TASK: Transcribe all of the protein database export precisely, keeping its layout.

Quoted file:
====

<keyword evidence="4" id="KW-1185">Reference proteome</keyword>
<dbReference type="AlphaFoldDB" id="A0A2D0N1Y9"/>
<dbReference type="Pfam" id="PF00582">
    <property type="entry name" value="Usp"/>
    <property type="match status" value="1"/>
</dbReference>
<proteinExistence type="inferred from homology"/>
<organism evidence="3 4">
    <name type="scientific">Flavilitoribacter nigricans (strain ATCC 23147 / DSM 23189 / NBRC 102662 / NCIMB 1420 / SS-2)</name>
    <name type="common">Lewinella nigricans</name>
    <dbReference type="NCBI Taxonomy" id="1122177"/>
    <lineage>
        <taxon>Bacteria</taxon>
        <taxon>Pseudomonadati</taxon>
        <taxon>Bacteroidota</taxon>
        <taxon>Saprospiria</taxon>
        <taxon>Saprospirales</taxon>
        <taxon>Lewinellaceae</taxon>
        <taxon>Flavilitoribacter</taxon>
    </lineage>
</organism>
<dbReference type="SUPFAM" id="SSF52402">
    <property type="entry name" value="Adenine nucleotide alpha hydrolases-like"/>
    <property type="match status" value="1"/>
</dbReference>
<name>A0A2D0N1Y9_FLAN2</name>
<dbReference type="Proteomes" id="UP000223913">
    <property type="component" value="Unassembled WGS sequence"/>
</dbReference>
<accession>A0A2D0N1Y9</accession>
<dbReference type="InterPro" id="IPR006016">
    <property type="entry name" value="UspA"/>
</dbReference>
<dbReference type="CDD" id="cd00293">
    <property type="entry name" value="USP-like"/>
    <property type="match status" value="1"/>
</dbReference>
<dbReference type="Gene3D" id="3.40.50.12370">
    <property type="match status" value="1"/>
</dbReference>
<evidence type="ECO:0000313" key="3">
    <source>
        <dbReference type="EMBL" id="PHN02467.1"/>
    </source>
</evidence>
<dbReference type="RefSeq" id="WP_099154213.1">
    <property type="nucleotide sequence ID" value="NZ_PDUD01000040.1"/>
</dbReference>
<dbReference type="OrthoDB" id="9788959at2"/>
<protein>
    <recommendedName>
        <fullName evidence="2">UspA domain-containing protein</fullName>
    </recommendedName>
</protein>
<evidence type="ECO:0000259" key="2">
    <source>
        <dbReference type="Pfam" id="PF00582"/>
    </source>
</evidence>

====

<keyword evidence="4" id="KW-1185">Reference proteome</keyword>
<dbReference type="AlphaFoldDB" id="A0A2D0N1Y9"/>
<dbReference type="Pfam" id="PF00582">
    <property type="entry name" value="Usp"/>
    <property type="match status" value="1"/>
</dbReference>
<proteinExistence type="inferred from homology"/>
<organism evidence="3 4">
    <name type="scientific">Flavilitoribacter nigricans (strain ATCC 23147 / DSM 23189 / NBRC 102662 / NCIMB 1420 / SS-2)</name>
    <name type="common">Lewinella nigricans</name>
    <dbReference type="NCBI Taxonomy" id="1122177"/>
    <lineage>
        <taxon>Bacteria</taxon>
        <taxon>Pseudomonadati</taxon>
        <taxon>Bacteroidota</taxon>
        <taxon>Saprospiria</taxon>
        <taxon>Saprospirales</taxon>
        <taxon>Lewinellaceae</taxon>
        <taxon>Flavilitoribacter</taxon>
    </lineage>
</organism>
<dbReference type="SUPFAM" id="SSF52402">
    <property type="entry name" value="Adenine nucleotide alpha hydrolases-like"/>
    <property type="match status" value="1"/>
</dbReference>
<name>A0A2D0N1Y9_FLAN2</name>
<dbReference type="Proteomes" id="UP000223913">
    <property type="component" value="Unassembled WGS sequence"/>
</dbReference>
<accession>A0A2D0N1Y9</accession>
<dbReference type="InterPro" id="IPR006016">
    <property type="entry name" value="UspA"/>
</dbReference>
<dbReference type="CDD" id="cd00293">
    <property type="entry name" value="USP-like"/>
    <property type="match status" value="1"/>
</dbReference>
<dbReference type="Gene3D" id="3.40.50.12370">
    <property type="match status" value="1"/>
</dbReference>
<evidence type="ECO:0000313" key="3">
    <source>
        <dbReference type="EMBL" id="PHN02467.1"/>
    </source>
</evidence>
<dbReference type="RefSeq" id="WP_099154213.1">
    <property type="nucleotide sequence ID" value="NZ_PDUD01000040.1"/>
</dbReference>
<dbReference type="OrthoDB" id="9788959at2"/>
<protein>
    <recommendedName>
        <fullName evidence="2">UspA domain-containing protein</fullName>
    </recommendedName>
</protein>
<evidence type="ECO:0000259" key="2">
    <source>
        <dbReference type="Pfam" id="PF00582"/>
    </source>
</evidence>